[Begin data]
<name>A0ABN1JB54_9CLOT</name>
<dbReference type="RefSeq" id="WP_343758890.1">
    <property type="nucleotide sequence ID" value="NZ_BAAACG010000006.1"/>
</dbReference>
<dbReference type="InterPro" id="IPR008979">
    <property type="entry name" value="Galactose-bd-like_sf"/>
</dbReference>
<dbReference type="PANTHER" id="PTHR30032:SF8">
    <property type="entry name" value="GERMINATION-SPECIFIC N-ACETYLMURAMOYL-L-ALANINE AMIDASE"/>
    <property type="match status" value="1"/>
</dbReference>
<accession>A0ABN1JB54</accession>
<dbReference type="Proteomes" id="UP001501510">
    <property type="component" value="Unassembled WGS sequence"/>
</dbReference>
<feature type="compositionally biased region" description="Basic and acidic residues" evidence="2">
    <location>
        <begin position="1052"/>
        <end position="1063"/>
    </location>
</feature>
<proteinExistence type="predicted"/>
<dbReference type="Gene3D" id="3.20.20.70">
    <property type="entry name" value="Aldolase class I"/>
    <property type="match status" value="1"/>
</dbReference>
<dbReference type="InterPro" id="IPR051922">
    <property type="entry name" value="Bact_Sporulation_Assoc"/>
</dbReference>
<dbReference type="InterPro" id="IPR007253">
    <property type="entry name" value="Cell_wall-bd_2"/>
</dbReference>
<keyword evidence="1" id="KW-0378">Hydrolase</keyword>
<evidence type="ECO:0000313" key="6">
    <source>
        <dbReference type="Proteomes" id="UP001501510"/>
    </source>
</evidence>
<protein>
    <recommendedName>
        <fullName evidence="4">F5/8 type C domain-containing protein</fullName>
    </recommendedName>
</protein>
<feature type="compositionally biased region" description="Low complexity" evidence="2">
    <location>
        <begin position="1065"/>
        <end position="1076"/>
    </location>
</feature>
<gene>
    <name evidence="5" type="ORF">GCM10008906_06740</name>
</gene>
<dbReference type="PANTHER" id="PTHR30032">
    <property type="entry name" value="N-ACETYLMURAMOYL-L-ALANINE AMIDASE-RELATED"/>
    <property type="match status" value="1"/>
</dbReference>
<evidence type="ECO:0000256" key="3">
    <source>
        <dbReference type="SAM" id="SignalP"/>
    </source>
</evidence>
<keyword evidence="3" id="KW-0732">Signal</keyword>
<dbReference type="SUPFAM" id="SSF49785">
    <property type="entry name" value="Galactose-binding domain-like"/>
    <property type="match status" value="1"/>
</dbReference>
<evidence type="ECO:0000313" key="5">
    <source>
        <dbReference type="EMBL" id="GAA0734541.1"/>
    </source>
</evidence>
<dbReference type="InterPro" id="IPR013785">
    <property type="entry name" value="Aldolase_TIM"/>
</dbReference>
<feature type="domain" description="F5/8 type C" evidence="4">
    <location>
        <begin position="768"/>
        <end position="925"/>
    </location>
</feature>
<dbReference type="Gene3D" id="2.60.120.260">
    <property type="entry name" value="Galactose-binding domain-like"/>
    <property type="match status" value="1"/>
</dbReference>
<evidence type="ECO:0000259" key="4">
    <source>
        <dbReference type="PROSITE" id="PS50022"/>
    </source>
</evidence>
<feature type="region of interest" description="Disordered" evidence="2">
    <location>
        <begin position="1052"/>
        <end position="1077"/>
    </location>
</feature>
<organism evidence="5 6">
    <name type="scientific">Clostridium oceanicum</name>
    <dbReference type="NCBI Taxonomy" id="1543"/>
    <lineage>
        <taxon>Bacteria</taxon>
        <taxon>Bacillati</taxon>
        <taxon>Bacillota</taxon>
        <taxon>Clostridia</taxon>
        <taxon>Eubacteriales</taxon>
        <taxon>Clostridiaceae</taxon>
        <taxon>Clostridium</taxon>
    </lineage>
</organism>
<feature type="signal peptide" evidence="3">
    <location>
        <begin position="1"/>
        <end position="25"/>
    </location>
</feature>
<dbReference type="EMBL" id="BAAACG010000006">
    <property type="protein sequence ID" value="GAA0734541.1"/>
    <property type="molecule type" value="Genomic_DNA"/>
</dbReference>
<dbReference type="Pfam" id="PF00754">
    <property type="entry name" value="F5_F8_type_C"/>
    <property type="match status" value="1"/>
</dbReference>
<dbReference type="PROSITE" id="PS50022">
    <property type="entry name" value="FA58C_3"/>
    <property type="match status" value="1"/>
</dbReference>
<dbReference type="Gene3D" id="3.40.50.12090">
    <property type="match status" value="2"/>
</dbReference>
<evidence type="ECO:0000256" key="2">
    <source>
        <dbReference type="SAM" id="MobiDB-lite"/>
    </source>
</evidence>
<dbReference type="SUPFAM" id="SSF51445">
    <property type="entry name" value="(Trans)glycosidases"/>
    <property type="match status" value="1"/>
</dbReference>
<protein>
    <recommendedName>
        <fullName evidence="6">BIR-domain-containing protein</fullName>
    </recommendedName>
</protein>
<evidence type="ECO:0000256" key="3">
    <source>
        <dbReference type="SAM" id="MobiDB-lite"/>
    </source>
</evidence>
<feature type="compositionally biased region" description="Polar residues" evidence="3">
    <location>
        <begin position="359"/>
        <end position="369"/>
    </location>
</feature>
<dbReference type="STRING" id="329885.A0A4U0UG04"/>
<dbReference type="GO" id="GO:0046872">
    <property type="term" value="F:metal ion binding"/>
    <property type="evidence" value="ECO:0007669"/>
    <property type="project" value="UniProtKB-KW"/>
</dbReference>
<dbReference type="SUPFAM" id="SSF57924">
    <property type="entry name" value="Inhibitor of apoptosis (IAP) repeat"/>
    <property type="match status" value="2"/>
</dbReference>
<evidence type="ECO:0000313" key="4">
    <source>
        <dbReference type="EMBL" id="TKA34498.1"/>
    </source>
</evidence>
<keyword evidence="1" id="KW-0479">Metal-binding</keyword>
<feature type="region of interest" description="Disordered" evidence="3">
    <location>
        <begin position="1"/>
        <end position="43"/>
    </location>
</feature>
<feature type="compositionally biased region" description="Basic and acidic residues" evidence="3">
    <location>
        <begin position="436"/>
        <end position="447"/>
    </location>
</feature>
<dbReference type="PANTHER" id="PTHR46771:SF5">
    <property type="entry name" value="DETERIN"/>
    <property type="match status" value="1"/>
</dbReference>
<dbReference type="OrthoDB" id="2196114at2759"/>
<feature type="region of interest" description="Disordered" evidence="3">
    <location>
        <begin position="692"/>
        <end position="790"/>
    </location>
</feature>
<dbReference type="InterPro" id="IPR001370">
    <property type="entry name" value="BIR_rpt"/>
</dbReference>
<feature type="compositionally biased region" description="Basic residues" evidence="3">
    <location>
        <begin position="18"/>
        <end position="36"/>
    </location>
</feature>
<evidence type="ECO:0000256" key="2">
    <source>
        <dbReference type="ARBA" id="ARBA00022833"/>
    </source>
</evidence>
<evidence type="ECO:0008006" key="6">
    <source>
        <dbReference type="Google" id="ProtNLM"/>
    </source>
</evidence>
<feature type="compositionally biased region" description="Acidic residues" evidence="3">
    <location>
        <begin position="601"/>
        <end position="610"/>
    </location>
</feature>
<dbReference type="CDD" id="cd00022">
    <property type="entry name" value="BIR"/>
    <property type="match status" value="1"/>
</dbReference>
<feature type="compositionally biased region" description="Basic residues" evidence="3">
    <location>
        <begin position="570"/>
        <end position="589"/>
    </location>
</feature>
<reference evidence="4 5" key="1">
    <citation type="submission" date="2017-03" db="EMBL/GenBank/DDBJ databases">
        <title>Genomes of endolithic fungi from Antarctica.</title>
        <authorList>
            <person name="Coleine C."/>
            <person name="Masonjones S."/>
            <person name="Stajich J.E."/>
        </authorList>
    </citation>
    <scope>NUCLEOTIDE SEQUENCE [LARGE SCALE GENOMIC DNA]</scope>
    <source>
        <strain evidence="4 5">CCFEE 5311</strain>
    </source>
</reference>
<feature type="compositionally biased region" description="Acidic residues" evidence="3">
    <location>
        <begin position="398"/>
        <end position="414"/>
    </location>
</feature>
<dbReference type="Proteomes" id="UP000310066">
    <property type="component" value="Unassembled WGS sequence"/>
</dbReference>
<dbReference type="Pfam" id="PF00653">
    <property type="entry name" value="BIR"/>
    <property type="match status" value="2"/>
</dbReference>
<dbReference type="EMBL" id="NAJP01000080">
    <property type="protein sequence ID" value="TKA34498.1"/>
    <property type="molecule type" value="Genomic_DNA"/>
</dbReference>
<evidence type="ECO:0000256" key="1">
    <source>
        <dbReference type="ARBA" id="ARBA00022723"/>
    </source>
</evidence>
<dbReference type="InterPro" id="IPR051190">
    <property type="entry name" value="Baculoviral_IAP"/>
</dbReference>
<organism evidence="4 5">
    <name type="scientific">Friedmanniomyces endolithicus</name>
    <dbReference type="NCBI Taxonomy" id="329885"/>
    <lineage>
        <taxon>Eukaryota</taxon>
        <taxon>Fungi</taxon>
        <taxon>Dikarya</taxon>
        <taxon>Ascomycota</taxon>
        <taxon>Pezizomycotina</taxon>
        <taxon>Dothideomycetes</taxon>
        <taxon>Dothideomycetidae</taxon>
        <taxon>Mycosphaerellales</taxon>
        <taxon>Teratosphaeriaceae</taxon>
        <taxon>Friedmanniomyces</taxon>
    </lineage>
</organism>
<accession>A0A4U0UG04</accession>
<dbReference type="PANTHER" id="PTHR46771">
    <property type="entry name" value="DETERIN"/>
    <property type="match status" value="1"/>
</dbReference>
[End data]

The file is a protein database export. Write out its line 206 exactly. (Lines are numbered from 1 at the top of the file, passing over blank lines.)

    </source>